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Obama, Romney teams trade blame for negative bent in campaign

Top surrogates for President Barack Obama and Mitt Romney traded blame on Sunday for the increasingly negative bent of the race for the White House. 

Virginia Gov. Bob McDonnell (R) decried "horrific" character attacks on Romney, the presumptive Republican presidential nominee, while Maryland Gov. Martin O'Malley (D) argued a "very clear contrast" between Obama and Romney has emerged since Wisconsin Rep. Paul Ryan was named to the GOP ticket last week. 

"This is a serious election, and it calls for serious candidates that have real solutions," McDonnell told moderator David Gregory on "Meet the Press." "The time for rhetoric is over."

Romney selected Ryan as his running mate last Saturday, passing over McDonnell, among a short list of other Republican vice presidential hopefuls.

But while that selection was heralded just a week ago as one directed toward injecting the 2012 campaign with substance, and serious debate about big issues, the week since then has seen some of the most negative rhetoric of this election. 

Just this past week, Obama joked about Romney's having put his family dog on the roof of the car during a long road trip, while Vice President Joe Biden told a mixed race audience that, by removing regulations, Republicans and Romney want to "put y'all back in chains." That language prompted Romney to accuse the president of running a "campaign of division and anger and hate."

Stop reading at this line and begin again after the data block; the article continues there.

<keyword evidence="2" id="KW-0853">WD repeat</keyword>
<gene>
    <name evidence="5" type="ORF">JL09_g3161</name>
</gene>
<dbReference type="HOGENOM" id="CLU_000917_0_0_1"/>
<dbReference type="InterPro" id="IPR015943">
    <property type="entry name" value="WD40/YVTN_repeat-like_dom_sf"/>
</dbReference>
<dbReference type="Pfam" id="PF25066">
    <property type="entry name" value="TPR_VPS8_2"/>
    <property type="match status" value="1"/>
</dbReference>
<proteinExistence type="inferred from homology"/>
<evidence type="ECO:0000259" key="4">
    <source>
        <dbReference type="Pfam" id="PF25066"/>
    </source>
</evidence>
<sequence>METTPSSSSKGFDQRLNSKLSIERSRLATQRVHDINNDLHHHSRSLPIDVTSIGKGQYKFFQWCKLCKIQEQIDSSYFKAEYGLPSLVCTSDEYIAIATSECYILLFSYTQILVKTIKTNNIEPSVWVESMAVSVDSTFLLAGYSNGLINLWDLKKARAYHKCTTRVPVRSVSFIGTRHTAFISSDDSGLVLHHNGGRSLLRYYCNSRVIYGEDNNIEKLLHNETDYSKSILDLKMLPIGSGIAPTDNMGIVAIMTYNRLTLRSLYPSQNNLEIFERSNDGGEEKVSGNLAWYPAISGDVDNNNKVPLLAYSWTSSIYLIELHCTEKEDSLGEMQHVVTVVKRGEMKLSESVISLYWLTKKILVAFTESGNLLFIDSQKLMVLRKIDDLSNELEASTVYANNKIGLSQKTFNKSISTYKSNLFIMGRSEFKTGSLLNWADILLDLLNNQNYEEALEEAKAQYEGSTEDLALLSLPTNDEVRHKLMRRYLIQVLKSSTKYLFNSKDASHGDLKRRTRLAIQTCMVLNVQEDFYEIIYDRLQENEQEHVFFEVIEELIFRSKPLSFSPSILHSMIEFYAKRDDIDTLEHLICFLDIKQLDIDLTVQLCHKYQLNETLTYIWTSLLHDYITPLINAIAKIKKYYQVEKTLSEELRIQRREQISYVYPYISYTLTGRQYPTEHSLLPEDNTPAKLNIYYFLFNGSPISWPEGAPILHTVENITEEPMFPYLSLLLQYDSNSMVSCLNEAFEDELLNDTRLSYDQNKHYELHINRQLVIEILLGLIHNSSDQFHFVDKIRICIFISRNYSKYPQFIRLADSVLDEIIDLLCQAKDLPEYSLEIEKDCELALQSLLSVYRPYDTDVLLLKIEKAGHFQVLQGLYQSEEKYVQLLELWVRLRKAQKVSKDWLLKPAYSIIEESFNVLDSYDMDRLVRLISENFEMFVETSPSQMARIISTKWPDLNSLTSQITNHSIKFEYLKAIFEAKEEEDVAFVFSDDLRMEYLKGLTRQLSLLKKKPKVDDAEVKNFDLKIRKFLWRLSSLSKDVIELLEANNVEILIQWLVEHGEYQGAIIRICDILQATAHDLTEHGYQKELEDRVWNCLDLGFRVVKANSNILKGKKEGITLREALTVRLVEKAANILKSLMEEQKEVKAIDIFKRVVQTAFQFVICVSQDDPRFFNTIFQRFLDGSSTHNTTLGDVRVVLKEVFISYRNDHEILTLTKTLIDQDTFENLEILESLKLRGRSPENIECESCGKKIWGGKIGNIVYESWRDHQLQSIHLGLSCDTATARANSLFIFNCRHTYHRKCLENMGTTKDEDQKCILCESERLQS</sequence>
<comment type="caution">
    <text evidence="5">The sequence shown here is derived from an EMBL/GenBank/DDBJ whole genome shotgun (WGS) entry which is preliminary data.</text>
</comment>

"It certainly was an indelicate choice of words," O'Malley said of Biden's "chains" comment. 

But the Maryland governor — who, like McDonnell, is considered a very early and preliminary potential candidate for president in 2016 — argued that it's especially ironic for Romney to bemoan a negative tone in the campaign.

"Gov. Romney's the sort of guy that you would never want to play pickup basketball with," he said. "He's always fouling and he's always crying foul."

This week's sniping extended to the issue of taxes, too, after Romney inadvertently revived scrutiny of his personal taxes by saying he paid "at least" 13 percent in federal taxes over the past decade. That admission prompted new demands that Romney release additional tax returns than what he has released and pledged to release.

"This is what we know. We know that he has engaged in tax avoidance schemes, with offshore account in the Caymans and the Bahamas," O'Malley said. 

McDonnell called the focus on taxes "diversionary" in defending Romney's decision to release only his 2010 tax returns and his forthcoming 2011 returns. Voters, he said, would rather focus on the economy, jobs, or Medicare.

"These are the substantive issues Americans care about; not tax returns," the Virginia governor said. 

The way both surrogates traded blame was emblematic of the 2012 presidential campaign, in which both the Romney and Obama campaigns have fought daily battles from the trenches, squabbling publicly over an issue set that can seem trivial sometimes. The Obama campaign in particular has sought to turn the election into a "choice" between the president and Romney, versus a simple referendum on Obama's own policies.

To that end, Texas Republican Senate candidate Ted Cruz, a favorite candidate of the Tea Party movement, argued that if the campaign is about issues, the GOP would win in November. 

But, Cruz cautioned: "If it's a battle of personalities, Republicans will lose."